U.N. Committee Condemns U.S. Criminalization of Homelessness


The U.N.Committee on the Elimination of Racial Discrimination in
Geneva today stated it is “concerned at the high number of homeless
persons, who are disproportionately from racial and ethnic minorities … and
at the criminalization of homelessness through laws that prohibit activities
such as loitering, camping, begging, and lying in public spaces” and
called upon the U.S. government to take corrective action.The Committee
further included criminalization of homelessness in a short list of topics it
wants the U.S. to “provide detailed information in its next periodic
report on concrete measures taken to implement these
recommendations.”The U.S.’s next report is due in 2017.

The Committee’s statement
is part of its Concluding Recommendations, following a two day
review of U.S. government compliance with the International Convention on the Elimination of All Forms of
Racial Discrimination
, a treaty ratified by the U.S. in 1994.

The National Law Center on Homelessness & Poverty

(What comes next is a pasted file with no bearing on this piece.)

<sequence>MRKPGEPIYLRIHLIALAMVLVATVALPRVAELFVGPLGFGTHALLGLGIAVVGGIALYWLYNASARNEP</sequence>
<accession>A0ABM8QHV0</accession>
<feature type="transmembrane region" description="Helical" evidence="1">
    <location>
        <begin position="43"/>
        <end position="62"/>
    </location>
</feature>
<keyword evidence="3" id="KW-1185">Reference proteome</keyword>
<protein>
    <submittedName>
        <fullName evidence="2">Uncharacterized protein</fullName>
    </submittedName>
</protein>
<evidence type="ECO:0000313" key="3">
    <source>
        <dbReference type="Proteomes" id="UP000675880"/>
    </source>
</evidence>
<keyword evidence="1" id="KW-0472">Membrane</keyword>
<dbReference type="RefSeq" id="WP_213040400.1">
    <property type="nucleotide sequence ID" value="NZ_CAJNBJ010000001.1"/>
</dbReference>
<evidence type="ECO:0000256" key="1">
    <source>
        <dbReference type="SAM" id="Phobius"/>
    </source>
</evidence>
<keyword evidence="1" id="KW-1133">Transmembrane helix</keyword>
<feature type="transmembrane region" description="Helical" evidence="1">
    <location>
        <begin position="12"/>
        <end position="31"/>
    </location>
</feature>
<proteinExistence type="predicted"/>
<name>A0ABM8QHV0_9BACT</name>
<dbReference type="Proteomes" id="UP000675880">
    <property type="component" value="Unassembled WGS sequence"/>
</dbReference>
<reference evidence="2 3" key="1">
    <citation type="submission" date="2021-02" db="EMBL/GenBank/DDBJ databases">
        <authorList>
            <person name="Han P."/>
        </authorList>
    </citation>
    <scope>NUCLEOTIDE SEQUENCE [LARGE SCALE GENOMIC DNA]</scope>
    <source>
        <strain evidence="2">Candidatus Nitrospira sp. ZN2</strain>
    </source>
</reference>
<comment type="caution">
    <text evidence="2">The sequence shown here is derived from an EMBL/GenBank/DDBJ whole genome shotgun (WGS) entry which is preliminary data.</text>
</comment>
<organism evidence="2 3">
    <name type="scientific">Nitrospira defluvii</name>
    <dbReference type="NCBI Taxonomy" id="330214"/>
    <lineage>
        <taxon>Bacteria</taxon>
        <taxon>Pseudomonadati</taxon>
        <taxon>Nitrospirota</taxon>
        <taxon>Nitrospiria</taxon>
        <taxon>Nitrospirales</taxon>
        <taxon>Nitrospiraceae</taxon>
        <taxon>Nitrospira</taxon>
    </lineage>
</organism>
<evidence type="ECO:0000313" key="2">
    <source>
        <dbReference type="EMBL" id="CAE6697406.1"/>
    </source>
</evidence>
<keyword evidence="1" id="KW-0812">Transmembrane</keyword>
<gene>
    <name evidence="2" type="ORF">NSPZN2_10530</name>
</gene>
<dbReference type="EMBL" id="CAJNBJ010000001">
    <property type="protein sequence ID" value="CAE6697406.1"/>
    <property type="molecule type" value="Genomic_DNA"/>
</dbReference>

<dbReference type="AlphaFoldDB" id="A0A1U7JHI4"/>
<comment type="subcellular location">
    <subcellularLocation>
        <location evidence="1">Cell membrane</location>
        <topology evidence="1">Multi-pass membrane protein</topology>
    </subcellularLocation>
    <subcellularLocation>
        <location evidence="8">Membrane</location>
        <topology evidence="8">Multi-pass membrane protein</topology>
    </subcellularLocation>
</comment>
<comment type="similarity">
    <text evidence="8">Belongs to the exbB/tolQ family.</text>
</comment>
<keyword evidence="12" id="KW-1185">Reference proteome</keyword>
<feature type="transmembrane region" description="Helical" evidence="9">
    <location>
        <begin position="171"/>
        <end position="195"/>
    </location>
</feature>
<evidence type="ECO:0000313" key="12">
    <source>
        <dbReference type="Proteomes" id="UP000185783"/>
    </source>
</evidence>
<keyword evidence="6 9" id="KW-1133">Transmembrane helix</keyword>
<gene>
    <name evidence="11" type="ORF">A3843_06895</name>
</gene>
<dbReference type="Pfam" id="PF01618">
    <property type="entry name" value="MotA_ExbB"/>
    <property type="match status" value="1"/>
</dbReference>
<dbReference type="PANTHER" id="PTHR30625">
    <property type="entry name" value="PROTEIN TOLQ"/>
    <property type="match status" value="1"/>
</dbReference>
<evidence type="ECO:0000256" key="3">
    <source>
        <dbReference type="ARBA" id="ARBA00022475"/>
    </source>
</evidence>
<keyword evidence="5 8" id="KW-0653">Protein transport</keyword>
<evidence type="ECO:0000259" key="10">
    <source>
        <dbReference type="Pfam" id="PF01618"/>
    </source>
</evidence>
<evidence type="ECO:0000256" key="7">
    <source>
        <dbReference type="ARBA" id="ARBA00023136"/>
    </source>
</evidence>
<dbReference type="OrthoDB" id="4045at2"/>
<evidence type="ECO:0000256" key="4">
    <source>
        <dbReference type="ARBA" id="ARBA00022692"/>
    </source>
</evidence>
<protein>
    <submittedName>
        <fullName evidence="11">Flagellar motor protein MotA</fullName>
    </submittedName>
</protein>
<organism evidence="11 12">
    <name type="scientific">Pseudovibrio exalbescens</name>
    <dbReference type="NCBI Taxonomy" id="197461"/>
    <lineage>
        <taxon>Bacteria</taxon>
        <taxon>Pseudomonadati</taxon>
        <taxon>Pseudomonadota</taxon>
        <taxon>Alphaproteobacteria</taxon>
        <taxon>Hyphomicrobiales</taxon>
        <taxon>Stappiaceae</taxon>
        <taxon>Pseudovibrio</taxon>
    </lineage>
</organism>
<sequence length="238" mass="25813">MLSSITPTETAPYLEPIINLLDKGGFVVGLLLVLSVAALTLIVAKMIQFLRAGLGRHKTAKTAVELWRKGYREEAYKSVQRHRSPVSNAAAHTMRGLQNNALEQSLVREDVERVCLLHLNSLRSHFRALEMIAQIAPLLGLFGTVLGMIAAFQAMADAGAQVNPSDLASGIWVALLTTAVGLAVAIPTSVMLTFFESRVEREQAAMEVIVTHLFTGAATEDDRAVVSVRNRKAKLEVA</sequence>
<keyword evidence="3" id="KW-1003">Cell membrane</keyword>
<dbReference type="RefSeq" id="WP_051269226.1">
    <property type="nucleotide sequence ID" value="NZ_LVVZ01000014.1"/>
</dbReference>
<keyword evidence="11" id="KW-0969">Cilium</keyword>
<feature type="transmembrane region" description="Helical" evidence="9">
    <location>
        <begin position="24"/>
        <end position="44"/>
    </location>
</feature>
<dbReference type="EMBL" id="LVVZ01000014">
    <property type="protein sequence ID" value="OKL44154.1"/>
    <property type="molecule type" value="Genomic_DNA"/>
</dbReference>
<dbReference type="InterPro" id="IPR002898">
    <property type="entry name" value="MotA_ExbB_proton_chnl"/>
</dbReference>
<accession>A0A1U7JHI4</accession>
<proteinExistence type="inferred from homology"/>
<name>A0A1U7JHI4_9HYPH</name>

(“NLCHP”), which had submitted a report to the Committee as part of the review
process, applauded the Committee’s findings.

“Criminally punishing
people simply for having no legal place continues to put the U.S. on the wrong
foot on the international stage,” said Maria Foscarinis, NLCHP Executive
Director. The organization issued a major report on the criminalization of
homelessness in July, and litigates to challenge the practice. “We welcome
the Committee’s Concluding Observations and call on our government to take
swift action to solve homelessness with homes, not jails and prisons.”

Jeremy Rosen, Director of
Advocacy at NLCHP, was in Geneva for the hearings and stated, “The
Committee’s review also addressed the broader criminalization of race,
highlighted by recent protests in Ferguson, MO around the killing of Michael
Brown. Because homelessness disparately affects racial minorities, and because
homeless persons are often more visible on the streets, this often compounds
their profiling and ill-treatment by police. Until the U.S. reduces racial
disparities in housing, we’re going to continue to see them in criminal
justice, and vice versa.”

Echoing the recommendations of the U.N Human Rights Committee
in March, the Committee’s called on the U.S. to: “(a) Abolish laws and
policies making homelessness a crime; (b) Ensure close cooperation among all
relevant stakeholders, including social, health, law enforcement and justice
professionals at all levels to intensify efforts to find solutions for the
homeless in accordance with human rights standards; and (c) Offer incentives to
decriminalize homelessness, including by providing financial support to local
authorities that implement alternatives to criminalization, and withdrawing
funding from local authorities that criminalize homelessness.”